Surveillance cameras are everywhere in China. A reporter has a chance to try on a pair of facial recognition glasses and see the world through the eyes of local police.
ZHENGZHOU, China — They perch on poles and glare from streetlamps. Some hang barely visible in the ceiling of the subway, and others seem to stretch out on braced necks and peer into your eyes.
Surveillance cameras are everywhere in China.
I pass dozens on my 30-minute commute in Shanghai. After a while, they mostly blend into the background. But when spotting a new one, I wonder about them. Is anyone watching? Is a computer parsing the feed? Is it even on?
Trying to get to the bottom of these questions can be infuriating. Chinese people are often unwilling to talk about their run-ins with the police. And the authorities are usually under standing orders not to talk to foreign journalists about much of anything, let alone cutting-edge technologies that snoop on criminals.
Most Read Nation & World Stories
- Amid Trump’s crackdown, thousands of asylum-seekers on the border are giving up
- Smollett developments leave some baffled, others outraged
- Fire deaths rise to 71 ahead of Trump's California visit WATCH
- In war, as with California wildfires, heroism lives next to horror
- He threw away a napkin at a hockey game. It was used to charge him in a 1993 murder.
So when I got the chance to see the world through the eyes of a police camera, it was oddly exhilarating. As it goes with reporting in China, often you just have to show up, camp out and hope for the best. In my case, patience and a hefty dose of luck paid off.
The opportunity arose during a reporting trip to the central Chinese city of Zhengzhou several months ago. A colleague and I had traveled there to try to learn about facial-recognition glasses the police had been experimenting with before the big Chinese New Year holiday.
When we first got to the city’s train station, a police officer gleefully likened the specs to a pair in “Mission: Impossible.” But then press officials rebuffed requests to try them. The glasses had been on display, but no longer, they said.
We roamed the cavernous train station, hoping to catch a glimpse of them while taking in the scenes. Often in China, the mundane contains a bit of the absurd.
On the second floor, the military was decamped to help with crowd control before the holiday. Their green camouflage tents, pitched inside the building, stuck out inside the drab gray station. Outside the camp was a sign warning all who approached that they were entering a battlefield. Below, on the departures floor, janitors had attached mops to the front of motorized scooters, cleaning the large marble floors with the efficiency of a Zamboni.
Within a few hours, we spied Shan Jun, a deputy police chief, who was demonstrating the glasses amid the crowds of travelers heading home for the holiday. It turned out they were still on display for news media, but just the state-run kind that Beijing controls.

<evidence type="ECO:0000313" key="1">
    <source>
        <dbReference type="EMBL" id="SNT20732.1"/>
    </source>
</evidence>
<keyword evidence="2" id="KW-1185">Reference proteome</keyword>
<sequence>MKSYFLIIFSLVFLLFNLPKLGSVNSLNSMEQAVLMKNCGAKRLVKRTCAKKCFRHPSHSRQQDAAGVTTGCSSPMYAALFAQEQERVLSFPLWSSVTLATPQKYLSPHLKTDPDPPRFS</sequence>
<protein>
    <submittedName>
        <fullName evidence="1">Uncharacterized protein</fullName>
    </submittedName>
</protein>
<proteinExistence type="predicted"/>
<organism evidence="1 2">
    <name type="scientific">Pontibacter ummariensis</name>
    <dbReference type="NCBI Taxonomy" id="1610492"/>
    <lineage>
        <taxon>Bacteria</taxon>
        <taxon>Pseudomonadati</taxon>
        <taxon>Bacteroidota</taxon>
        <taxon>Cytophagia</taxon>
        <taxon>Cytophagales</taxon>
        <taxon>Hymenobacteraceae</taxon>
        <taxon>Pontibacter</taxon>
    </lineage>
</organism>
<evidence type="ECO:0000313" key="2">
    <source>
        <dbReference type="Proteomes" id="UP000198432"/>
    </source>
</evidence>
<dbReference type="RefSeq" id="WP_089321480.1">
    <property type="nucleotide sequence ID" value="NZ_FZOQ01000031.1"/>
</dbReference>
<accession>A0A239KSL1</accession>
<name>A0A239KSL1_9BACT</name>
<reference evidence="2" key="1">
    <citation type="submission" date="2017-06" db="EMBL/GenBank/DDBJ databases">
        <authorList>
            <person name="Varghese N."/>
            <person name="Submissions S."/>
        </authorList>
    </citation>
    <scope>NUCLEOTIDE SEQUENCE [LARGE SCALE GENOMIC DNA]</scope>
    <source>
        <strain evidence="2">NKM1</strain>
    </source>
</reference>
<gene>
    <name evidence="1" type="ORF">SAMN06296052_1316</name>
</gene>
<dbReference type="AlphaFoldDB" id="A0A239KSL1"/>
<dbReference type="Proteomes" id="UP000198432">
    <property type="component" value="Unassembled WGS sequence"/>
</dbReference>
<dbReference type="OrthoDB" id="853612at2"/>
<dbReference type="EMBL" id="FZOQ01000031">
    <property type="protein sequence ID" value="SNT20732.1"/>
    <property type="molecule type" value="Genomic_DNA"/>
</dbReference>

We tagged along and caught a break. Shan, who was affably holding court, gladly handed over the device to try.
One of the more dystopian tools of China’s burgeoning surveillance-industrial complex, it was not exactly slick or really all that functional. A small camera is mounted to a pair of sunglasses. The camera is then connected by wire to a minicomputer that looks and works a bit like an oversize smartphone. The device checks the images snapped by the camera against a database. In essence, it’s a moving version of the photo systems that some countries have at customs checkpoints.
With a bit of squinting and adjustment I found my right eye looking through a view finder like one on an old video camera. First I was instructed to aim it at a female officer. A small rectangle appeared around her head, and after a few seconds, the screen displayed her name and national identification number. I then repeated the process on Shan.
Emboldened, I tried the glasses out on a group standing about 20 feet away. For a moment, the glasses got a lock on a man’s face. But then the group noticed me, and the man blocked his face with his hand. The minicomputer failed to register a match before he moved. Seconds later, the people scattered.
Their reaction was somewhat surprising. Chinese people often report that they’re comfortable with government surveillance, and train stations are known to be closely watched. The logic often expressed is that those who are law abiding have nothing to fear.
The men fleeing from my techno-enhanced gaze clearly felt differently — and I assume they weren’t criminals on the lam.
Having a foreigner like me leering at them was certainly unusual. But later, as I watched the police continue to demonstrate the device, I noticed a similar pattern, if less exaggerated. The curious clustered to check out this brave new tech, but plenty of others strode quickly away, faces turned.
In some ways, a lack of information has conditioned such behavior. The abilities and intentions of the authorities here are rarely clear, and uncertainty is part of the point. The less people know, the more they need to use their imagination. China’s surveillance state is far from perfect, but if people don’t know where it excels and where it breaks down, there’s a better chance they’ll assume it’s working and behave.
With so much obscurity, many Chinese people see the authorities for what they are — erratic, unrestrained and now equipped with unpredictable new powers. The group in the train station was simply making a prudent choice and giving the police, their goofy electronic glasses and their strange foreign friend a wide berth.
Many critics call China’s surveillance ambitions Orwellian, and they are. But for China today, the world imagined by Franz Kafka offers a closer vision: bureaucratic, unknowable and ruled by uncertainty as much as fear.